Redskins safety dies a day after being shot
Formal sentencing will come on Dec. 10
MIAMI — Pro Bowl safety Sean Taylor died Tuesday after he was shot in his home by an apparent intruder, leaving the Washington Redskins in mourning for a teammate who seemed to have reordered his life since becoming a father.
The 24-year-old player died at Jackson Memorial Hospital, where he had been airlifted after the shooting early Monday.
“It is with deep regret that a young man had to come to his end so soon,” father Pedro Taylor said in a statement on behalf of the family. “Many of his fans loved him because the way he played football. Many of his opponents feared him the way he approached the game. Others misunderstood him, many appreciated him and his family loved him.”
A string of mourners, including Taylor’s father, visited the player’s home and embraced outside. Authorities entered the home, but it was unclear what they were doing.
NFL commissioner Roger Goodell said the league will honor Taylor’s memory at all games this weekend.
“This is a terrible tragedy involving the loss of a young man who leaves behind many people struggling to understand it,” he said in a statement.
Taylor’s No. 21 will be painted in a grass parking area leading into Redskins Park in Ashburn, Va. In addition, No. 21 will also be painted in front of the Redskins Hall of Fame store.
Fans already began a makeshift memorial by laying flowers on a field near the front entrance to the practice facility. Several people paid respects at Taylor’s parking space.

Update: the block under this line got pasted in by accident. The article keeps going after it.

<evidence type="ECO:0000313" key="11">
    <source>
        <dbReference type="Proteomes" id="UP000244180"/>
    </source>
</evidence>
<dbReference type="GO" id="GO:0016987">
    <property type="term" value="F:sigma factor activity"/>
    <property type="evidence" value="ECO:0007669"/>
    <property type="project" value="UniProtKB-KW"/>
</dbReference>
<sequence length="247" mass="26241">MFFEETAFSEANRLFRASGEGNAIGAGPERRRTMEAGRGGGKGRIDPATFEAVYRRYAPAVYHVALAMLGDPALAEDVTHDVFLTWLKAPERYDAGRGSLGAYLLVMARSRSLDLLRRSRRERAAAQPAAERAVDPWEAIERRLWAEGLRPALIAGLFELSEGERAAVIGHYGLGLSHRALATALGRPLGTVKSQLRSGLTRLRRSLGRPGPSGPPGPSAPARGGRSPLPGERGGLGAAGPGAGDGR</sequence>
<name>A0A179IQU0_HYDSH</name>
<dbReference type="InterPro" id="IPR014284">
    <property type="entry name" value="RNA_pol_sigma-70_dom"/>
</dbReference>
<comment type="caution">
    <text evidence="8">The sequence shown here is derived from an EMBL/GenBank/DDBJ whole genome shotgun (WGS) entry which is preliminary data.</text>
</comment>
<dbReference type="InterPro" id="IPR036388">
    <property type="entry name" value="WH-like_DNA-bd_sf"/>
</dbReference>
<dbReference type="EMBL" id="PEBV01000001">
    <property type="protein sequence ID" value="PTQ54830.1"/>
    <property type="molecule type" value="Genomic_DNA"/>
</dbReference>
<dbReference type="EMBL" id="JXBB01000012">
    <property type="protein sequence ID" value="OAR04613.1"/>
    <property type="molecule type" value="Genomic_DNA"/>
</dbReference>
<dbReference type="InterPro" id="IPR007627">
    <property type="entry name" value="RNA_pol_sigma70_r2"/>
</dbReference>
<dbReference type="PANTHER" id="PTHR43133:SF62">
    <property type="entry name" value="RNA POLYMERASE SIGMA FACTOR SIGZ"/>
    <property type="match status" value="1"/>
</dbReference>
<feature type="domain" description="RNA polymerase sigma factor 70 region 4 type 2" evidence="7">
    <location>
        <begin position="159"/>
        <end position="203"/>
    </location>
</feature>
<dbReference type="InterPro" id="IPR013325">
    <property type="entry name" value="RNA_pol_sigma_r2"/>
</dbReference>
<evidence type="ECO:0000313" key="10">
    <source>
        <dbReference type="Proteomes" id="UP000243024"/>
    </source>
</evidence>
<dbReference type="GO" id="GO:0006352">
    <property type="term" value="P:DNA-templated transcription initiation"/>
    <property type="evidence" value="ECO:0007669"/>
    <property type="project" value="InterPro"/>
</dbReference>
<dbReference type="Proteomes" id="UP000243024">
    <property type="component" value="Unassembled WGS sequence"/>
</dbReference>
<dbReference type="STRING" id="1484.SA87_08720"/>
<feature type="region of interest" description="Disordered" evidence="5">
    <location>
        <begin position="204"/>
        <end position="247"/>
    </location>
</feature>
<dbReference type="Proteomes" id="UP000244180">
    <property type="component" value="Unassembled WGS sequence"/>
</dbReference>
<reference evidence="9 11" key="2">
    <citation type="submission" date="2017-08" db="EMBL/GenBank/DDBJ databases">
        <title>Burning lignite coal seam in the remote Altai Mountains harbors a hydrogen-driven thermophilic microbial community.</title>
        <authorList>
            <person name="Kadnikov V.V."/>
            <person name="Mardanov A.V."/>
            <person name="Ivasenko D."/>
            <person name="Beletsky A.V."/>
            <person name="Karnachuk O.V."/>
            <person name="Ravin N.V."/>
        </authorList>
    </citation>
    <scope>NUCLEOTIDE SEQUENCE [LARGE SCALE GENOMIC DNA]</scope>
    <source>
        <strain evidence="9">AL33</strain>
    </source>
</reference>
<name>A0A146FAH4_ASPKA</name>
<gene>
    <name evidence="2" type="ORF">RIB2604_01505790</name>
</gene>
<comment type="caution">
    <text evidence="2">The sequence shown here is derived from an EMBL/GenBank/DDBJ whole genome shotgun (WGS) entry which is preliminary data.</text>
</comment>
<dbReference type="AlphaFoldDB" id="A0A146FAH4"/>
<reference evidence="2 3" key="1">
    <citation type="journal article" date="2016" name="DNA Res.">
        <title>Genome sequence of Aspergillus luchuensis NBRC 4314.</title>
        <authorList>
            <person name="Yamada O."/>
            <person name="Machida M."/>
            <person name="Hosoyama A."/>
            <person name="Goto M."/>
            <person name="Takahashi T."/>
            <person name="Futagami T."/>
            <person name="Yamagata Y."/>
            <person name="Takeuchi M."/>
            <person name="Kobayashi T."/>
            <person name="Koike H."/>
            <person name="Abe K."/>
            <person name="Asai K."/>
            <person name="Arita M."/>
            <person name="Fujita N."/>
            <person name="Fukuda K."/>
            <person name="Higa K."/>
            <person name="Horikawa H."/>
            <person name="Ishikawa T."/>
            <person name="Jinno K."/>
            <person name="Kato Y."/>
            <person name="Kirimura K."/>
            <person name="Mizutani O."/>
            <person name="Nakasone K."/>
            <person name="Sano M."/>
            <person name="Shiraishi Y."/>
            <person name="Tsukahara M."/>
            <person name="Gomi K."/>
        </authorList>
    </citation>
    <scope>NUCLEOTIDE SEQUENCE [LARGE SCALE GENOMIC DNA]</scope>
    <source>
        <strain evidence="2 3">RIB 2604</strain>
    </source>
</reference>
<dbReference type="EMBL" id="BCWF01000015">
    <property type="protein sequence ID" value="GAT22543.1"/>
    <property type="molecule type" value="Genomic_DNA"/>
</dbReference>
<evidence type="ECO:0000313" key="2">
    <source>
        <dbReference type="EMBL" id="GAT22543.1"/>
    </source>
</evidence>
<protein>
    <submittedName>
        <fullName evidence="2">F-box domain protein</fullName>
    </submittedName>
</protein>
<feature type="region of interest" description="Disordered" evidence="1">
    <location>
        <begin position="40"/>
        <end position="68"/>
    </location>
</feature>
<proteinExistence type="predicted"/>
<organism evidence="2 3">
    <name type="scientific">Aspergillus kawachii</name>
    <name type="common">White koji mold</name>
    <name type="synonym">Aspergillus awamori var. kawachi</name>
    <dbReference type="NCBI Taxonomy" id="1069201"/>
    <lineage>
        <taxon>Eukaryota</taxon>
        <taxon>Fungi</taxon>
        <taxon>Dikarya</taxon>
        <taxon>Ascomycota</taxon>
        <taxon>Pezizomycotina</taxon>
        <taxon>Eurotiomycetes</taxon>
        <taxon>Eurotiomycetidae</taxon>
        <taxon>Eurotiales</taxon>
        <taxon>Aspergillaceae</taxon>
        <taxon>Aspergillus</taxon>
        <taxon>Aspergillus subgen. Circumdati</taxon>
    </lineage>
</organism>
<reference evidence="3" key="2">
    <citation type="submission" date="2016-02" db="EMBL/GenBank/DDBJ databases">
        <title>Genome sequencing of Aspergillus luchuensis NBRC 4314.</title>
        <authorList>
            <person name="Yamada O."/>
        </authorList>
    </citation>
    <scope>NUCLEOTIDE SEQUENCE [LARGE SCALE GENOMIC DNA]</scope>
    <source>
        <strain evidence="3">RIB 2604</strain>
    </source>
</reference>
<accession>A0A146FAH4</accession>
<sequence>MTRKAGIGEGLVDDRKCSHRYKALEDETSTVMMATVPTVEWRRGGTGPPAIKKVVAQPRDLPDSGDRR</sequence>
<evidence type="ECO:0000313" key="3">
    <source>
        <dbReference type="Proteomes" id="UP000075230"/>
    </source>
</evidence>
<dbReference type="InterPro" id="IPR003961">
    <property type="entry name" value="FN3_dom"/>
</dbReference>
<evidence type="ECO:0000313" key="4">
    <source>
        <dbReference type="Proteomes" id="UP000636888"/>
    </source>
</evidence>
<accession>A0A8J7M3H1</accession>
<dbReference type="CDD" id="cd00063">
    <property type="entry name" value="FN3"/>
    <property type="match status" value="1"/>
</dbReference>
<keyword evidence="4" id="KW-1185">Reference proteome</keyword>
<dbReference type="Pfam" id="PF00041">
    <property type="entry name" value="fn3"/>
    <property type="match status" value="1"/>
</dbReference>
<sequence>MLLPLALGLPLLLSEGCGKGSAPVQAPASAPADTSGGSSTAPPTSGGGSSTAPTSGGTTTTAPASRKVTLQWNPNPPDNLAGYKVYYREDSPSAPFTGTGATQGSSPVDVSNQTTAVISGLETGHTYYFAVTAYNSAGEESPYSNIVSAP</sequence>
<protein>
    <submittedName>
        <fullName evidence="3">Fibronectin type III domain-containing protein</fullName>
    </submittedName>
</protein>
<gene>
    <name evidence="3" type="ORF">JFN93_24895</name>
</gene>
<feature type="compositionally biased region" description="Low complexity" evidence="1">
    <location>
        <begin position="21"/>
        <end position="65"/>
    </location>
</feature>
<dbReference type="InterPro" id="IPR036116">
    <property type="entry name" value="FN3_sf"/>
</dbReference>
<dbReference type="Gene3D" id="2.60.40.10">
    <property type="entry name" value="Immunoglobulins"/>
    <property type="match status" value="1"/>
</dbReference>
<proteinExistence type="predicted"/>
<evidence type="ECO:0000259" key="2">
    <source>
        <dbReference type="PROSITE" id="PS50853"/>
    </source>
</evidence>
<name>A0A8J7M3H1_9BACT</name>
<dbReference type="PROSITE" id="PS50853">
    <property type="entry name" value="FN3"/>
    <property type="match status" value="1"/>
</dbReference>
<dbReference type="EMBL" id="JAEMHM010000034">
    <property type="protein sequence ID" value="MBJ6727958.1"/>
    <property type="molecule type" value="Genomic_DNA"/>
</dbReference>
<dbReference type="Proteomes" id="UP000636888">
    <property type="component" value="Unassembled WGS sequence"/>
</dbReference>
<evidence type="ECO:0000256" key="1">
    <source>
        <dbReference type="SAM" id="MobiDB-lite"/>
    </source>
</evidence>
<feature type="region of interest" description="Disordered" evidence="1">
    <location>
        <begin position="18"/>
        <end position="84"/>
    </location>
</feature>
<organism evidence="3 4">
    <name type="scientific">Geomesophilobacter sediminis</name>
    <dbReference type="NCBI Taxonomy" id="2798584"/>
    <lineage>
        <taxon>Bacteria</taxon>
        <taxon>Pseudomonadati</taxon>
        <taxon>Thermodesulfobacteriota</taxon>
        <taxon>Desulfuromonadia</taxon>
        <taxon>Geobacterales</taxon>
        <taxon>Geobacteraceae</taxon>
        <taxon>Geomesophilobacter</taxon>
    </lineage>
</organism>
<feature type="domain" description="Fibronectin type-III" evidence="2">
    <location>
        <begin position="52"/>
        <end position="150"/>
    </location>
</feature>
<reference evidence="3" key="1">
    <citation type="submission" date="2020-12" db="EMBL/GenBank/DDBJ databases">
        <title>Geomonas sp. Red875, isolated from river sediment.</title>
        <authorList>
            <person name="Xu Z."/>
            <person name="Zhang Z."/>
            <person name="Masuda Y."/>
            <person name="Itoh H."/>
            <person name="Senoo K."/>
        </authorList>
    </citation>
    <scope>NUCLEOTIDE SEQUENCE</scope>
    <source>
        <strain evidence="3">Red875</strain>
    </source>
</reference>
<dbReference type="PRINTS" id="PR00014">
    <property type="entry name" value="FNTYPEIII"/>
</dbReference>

“This is the worst imaginable tragedy,” Redskins owner Daniel Snyder said. “Our thoughts and prayers are with Sean’s family.”
Redskins teammate Clinton Portis also played with Taylor at the University of Miami. He had sensed a new maturity in his close friend.
“It’s hard to expect a man to grow up overnight,” Portis said. “But ever since he had his child, it was like a new Sean, and everybody around here knew it. He was always smiling, always happy, always talking about his child.”
Two bouquets were left by a palm tree outside a front gate of the home. Beside the mail-
tried separately. No hearing dates were set.
Vick and the three codefendants pleaded guilty to the federal charge in U.S. District Court in Richmond. In an Aug. 27 plea agreement, Vick admitted bankrolling a dogfighting enterprise and providing gambling money, as well as helping to kill six to eight dogs.
Tuesday, 10 protesters from the animal-rights group People for the Ethical Treatment of Animals stood outside the courthouse in rural southeastern Virginia. They held placards with pictures of injured dogs and the messages “Report Dogfighters!” and “Dogs Deserve Justice.”
“The message is loud and clear, that all dogfighters must be punished to the fullest extent of the law, no matter who they are,” PETA protester Melissa Karpel said.
The dogfighting operation known as Bad Newz Kennels operated since 2001 on Vick’s 15-acre spread in Surry County. A drug investigation of a Vick relative led authorities to the property, where they found more than 50 pit bulls and equipment commonly used in dogfighting.
Vick was suspended indefinitely by the NFL without pay, and he lost several lucrative endorsement deals. Also, an arbitrator has ruled Vick should repay the Falcons nearly $20 million in bonus money.